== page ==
Will Rihanna finally land her first No. 1 on the Billboard 200? In contrast to her 11 trips to the Billboard Hot 100 summit, the Barbadian singer has never reached the album chart’s peak.

If it’s a question of worthiness (which we know it’s not), then “Talk That Talk,” out Monday, should definitely claim the pole position (because, God knows, Rihanna frequently reminds us throughout the album how much she enjoys grabbing the “pole.” )

“Talk That Talk” is Rihanna’s sixth album in as many years. She’s evolved from a sweet, playful teenager on her debut “Music of the Sun” to a troubled young women, raunchily exploring the darkest corners of her sexuality on “Rated R,”  and swung back to somewhere in the middle on last year’s “Loud” and now on “Talk That Talk.” 

As opposed to the defiant Rihanna we’ve encountered on past sets, on “Talk That Talk,” Rihanna is pliant when it comes to love and sex matters. She’s a willing accomplice to whatever her cuddling comrades have in mind, as she sings on propulsive club, electro-pop thumper and one of the album’s most engaging tracks, “Where Have You Been”: “You can have me anyway you want.”  It’s a recurring theme, as expressed on the uplifting first single “We Found Love” featuring Calvin Harris, which rejoices over finding love in the most unlikely places, as well as new single, the ebullient, dub-stepping “You Da One.”

Working with a raft of producers, including Dr. Luke, Alex da Kid, Ester Dean, Bangladesh, Stargate, and The-Dream, Rihanna has created a sonically intriguing work that draws from rock, pop, disco, rap, hip-hop, electro-pop and R&B without ever sounding like it’s on the collision course that could have occurred in less capable hands.  There are few outright disappointments, among them the title track featuring Jay Z, which sounds like warmed over “Rude Boy.” Similarly, there’s a 1:18 track called “Birthday Cake” that may be meant only as an interlude, but instead, it just sounds unfinished.

Rihanna’s singing chops continue to grow more impressive and on “Talk That Talk,” she seems determined to take on the likes of Beyonce and even Kelly Clarkson when it comes to tackling mid-level yearning and wanting on tracks such as the anthemic “We All Want Love,” which opens with a group sing that will surely get amplified in concert, and bolstered by a military drum beat. Same with “Drunk on Love,”  as she goes after that mid-tempo, rhythmic, layered sweet spot that Beyonce has mined so effectively, this time with a little help from the xx’s “Intro.”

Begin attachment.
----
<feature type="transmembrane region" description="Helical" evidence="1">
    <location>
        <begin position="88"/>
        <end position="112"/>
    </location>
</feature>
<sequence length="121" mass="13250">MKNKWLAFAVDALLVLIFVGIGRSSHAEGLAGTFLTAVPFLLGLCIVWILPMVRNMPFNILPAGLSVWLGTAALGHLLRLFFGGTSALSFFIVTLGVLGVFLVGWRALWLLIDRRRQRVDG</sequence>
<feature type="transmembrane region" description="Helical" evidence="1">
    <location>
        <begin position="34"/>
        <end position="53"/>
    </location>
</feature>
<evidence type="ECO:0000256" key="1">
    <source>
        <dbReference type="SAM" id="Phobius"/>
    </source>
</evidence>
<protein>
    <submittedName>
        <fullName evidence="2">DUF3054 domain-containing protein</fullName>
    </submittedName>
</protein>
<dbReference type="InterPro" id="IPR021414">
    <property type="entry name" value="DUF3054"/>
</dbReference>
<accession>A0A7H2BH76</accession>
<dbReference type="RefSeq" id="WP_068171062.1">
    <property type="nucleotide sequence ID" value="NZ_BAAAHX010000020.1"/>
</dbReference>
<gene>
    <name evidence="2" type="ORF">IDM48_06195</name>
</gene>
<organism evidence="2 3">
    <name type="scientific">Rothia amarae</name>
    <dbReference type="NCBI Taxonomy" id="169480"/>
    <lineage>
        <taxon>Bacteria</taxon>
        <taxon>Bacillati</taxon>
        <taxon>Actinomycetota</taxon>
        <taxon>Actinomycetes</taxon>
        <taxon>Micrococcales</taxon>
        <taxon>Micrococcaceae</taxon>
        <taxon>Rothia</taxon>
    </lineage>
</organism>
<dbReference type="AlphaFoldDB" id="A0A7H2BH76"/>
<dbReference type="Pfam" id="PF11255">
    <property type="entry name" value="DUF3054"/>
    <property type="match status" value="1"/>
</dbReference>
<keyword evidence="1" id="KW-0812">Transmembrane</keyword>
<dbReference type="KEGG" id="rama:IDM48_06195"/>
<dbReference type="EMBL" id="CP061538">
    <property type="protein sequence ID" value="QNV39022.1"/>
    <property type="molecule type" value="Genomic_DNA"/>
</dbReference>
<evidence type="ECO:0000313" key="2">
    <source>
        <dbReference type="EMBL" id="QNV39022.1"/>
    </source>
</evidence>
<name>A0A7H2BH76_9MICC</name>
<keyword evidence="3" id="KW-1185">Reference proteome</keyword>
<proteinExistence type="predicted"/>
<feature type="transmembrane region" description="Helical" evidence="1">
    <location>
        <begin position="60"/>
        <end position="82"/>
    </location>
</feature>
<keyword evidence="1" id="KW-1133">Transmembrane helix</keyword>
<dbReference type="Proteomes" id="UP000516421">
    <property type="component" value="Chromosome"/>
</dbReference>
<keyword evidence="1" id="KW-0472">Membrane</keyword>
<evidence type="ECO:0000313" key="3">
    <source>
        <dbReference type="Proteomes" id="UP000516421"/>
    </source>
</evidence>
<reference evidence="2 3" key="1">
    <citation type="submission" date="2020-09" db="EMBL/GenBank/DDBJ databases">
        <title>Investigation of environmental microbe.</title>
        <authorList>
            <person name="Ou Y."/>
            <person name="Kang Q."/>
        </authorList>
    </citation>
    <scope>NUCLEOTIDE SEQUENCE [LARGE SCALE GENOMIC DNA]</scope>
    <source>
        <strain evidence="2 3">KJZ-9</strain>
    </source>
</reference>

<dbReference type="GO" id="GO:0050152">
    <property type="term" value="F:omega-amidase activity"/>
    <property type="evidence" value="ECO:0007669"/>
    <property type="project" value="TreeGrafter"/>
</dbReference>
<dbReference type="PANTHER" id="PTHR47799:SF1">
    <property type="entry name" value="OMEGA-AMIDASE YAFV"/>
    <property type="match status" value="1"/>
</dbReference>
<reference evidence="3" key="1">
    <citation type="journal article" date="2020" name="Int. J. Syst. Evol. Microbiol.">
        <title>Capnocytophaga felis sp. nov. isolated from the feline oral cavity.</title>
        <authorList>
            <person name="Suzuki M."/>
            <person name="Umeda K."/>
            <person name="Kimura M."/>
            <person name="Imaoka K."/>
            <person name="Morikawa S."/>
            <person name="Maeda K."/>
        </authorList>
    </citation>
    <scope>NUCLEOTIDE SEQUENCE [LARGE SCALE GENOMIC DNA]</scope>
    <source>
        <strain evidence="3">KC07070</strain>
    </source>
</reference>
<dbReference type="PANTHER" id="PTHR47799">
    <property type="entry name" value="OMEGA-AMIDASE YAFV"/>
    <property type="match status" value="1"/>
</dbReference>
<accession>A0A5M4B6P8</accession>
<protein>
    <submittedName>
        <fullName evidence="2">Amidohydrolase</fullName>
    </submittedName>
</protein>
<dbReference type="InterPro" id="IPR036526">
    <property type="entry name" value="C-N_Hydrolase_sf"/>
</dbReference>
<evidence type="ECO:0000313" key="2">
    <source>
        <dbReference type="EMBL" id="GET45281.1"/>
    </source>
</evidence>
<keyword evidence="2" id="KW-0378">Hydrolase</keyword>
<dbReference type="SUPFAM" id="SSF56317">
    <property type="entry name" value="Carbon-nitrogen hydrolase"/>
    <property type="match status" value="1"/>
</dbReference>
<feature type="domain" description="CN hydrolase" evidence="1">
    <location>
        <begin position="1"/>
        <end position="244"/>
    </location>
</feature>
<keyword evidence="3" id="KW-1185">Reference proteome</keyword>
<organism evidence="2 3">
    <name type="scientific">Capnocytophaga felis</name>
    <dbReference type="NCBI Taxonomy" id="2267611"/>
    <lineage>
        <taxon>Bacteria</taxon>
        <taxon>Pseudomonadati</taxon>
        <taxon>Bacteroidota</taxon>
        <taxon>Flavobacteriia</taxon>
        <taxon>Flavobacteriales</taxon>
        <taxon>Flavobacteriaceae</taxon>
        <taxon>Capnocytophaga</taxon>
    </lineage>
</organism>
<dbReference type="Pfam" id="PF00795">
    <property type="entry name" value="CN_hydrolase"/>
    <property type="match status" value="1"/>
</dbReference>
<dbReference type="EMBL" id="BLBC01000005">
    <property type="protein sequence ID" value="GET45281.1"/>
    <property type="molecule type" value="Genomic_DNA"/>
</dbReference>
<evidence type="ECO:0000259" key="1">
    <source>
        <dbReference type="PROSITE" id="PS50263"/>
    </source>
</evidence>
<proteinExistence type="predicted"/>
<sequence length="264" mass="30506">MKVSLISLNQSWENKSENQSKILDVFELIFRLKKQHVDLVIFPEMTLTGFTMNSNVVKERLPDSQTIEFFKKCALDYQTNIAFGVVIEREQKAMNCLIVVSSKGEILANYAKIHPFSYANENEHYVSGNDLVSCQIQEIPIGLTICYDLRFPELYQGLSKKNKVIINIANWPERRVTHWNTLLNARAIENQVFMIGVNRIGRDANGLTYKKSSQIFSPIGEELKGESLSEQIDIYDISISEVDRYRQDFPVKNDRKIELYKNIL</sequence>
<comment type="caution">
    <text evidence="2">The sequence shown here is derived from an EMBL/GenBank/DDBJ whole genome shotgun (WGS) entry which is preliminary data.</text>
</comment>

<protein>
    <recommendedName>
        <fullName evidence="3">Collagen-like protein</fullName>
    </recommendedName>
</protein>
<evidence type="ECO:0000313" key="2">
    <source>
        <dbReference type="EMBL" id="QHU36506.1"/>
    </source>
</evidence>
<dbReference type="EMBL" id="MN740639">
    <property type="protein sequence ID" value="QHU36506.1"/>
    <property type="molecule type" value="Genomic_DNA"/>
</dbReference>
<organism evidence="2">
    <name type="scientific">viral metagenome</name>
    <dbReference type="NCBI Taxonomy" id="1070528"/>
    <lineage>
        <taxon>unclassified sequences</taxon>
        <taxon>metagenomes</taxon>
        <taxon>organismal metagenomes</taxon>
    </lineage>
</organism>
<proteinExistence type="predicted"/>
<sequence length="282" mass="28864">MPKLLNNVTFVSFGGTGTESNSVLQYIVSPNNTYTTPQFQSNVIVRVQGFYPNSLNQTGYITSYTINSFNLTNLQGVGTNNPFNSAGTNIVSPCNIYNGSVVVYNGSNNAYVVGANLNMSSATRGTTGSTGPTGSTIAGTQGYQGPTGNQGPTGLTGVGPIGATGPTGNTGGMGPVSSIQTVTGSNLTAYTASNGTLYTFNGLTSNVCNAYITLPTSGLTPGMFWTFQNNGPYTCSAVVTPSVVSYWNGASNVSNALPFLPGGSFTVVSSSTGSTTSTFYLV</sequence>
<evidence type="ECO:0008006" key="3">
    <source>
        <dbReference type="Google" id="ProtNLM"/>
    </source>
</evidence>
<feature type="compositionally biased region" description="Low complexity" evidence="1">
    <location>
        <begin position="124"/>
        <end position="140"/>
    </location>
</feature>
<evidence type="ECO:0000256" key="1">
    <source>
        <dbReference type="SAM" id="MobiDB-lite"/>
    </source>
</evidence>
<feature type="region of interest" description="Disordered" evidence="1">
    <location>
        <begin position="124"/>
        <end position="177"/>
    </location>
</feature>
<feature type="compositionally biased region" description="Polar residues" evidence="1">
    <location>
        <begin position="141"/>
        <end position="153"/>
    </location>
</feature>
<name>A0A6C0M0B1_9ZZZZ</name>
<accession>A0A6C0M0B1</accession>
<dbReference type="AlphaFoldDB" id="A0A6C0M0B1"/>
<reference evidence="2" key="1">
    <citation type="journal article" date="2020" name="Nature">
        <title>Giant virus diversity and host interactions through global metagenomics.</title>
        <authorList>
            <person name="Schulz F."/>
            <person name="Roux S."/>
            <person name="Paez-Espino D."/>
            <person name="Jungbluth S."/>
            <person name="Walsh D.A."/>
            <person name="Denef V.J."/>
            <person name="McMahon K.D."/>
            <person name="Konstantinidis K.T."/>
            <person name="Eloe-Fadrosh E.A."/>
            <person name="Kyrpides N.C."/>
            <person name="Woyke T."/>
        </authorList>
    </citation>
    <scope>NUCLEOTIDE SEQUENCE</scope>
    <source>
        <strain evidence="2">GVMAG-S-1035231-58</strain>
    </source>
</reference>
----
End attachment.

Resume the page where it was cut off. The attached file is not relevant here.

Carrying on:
The standard edition of the album closes with another ballad, “Farewell,” which sounds like any song ever written by Ryan Tedder for a female, although this track is penned by Dean and Alex da Kid. The tracks highlight Rihanna’s vulnerable side and while they sound good, she can’t always quite sell them since her tough veneer always seems to be lurking right behind her softer side despite her best efforts.

And, of course, this being Rihanna, there are the grinding sex numbers that she has down to an art. Subtlety is not Rihanna’s strong suite and “Cockiness” is exactly what you think it would be about, even though it’s cloaked in word play such as “Suck my cockiness/Lick my persuasion.” Despite the lazy obviousness of the lyrics, the track, produced by Bangladesh, boasts some killer hooks including the infectious “I love it when you eat it” refrain to be a major highlight of the thousands of remixes of the tune surely headed our way.

 She reminds us on the grinder “Roc Me Out” that “I’ve been a bad girl, daddy.”  It’s nothing we haven’t heard her do before, and, along with “Talk That Talk” is a fairly average track.

Rihanna rebounds with the far more interesting “Watch n’ Learn,” a downright bouncy, dub-influenced track that serves as love tutorial as she instructs her man, “Just because I can’t kiss back doesn’t mean you can’t kiss that.”

The standard edition comes in at slightly more than 35 minutes and is a punchy, positive, fun pop affair with, by our count, probably five potential No. 1 tracks. Since Rihanna is clearly on a path to surpass the Beatles’ 20 No. 1s,  “Talk That Talk” also manages what it must to further that goal: it walks the walk with a beat that will bring a smile to your face.